However, not all health care spending showed signs of leveling off. The study shows that consumers are spending more and more on hospital costs; this sector of spending accounted for the largest share of overall spending in both 2004 and 2005.
Whether or not the slowdown can be explained entirely, one thing remains clear -- the costs are staggering and continue to grow.
The health care portion of gross domestic product (GDP) was 15.9 percent in 2004 and increased to 16 percent or almost $2 trillion in 2005. This amounts to $6,697 per person.
U.S. health care spending is expected to increase at similar levels for the next decade, reaching $4 trillion in 2015, or 20 percent of GDP.
In 2006, employer health insurance premiums increased by 7.7 percent -- two times the rate of inflation -- according to the National Coalition on Healthcare. The annual premium for an employer health plan covering a family of four averaged nearly $11,500, and the annual premium for single coverage averaged over $4,200.
The Coalition also said that inefficiencies significantly increase the cost of medical care and health insurance.
"The health care finance system loads on lots of costs that we don't need," said Joe White, Luxenberg Family Professor of Public Policy at Case Western Reserve University in Cleveland.
Others highlight the fact that a growing number of aging baby boomers will likely push spending up even further.
Another significant reason for the overspending is the fragmented health care system that exists in the United States. This creates a bleak future as health care costs continue to skyrocket.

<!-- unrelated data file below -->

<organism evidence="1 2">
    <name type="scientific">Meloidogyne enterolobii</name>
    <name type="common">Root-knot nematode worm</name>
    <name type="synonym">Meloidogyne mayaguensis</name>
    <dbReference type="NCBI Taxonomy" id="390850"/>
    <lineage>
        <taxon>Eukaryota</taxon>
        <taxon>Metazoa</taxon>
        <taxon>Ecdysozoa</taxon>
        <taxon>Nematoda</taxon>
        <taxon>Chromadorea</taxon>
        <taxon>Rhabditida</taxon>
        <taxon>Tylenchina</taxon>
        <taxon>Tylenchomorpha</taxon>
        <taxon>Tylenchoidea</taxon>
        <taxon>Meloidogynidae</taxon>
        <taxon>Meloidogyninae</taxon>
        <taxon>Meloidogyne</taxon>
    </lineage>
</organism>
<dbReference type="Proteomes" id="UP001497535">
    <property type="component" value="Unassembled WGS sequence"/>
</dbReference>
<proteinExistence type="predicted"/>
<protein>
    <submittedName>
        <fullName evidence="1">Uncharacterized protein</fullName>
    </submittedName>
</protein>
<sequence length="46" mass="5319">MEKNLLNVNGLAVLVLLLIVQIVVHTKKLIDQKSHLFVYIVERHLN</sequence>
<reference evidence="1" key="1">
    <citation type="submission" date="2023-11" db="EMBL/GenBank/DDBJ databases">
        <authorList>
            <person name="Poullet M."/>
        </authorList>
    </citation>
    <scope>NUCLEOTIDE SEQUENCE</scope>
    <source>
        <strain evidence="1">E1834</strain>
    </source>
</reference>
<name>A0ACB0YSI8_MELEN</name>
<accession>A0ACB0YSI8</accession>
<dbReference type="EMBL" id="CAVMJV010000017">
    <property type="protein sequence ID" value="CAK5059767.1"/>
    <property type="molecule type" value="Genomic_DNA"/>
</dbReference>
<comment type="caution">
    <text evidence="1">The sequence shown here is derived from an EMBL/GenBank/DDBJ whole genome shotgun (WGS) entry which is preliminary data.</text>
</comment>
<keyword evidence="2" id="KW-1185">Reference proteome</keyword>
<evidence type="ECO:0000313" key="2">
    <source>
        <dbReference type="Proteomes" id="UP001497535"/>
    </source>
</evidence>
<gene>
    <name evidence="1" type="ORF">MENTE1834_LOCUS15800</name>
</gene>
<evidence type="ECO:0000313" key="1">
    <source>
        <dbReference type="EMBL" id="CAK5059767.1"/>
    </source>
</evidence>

"We regrettably have no 'system.' We instead have a situation," said Dr. Michael McGarvey, former chief medical officer of Horizon Blue Cross Blue Shield of New Jersey. "I definitely think a shift to a greater emphasis on preventive care would serve our nation and our people very well."
Both doctors and patients may look to preventive medicine as a solution to keep costs relatively low.
"Clearly, America needs to move toward more emphasis on preventive care and on primary care," said Field. "We as patients and potential patients can help cut spending by trying to stay healthy. We can get preventive care such as screenings, recommended immunizations, and regular checkups and lead healthy lifestyles."
Thus far, relatively few Americans are seeking preventive care, said Davis.
"Despite widely documented benefits of timely preventive care, barely half of American adults receive preventive and screening tests according to guidelines for their age and sex," she said.
Other observers agree that emphasis on preventive care and healthier living not only translates into fiscal savings, but more importantly, better health.
"We are fooling ourselves if we think there is an easier way," said Field. "If we, as a society, lead lifestyles that increase the risk of preventable diseases, we should not be surprised at the size of the bill."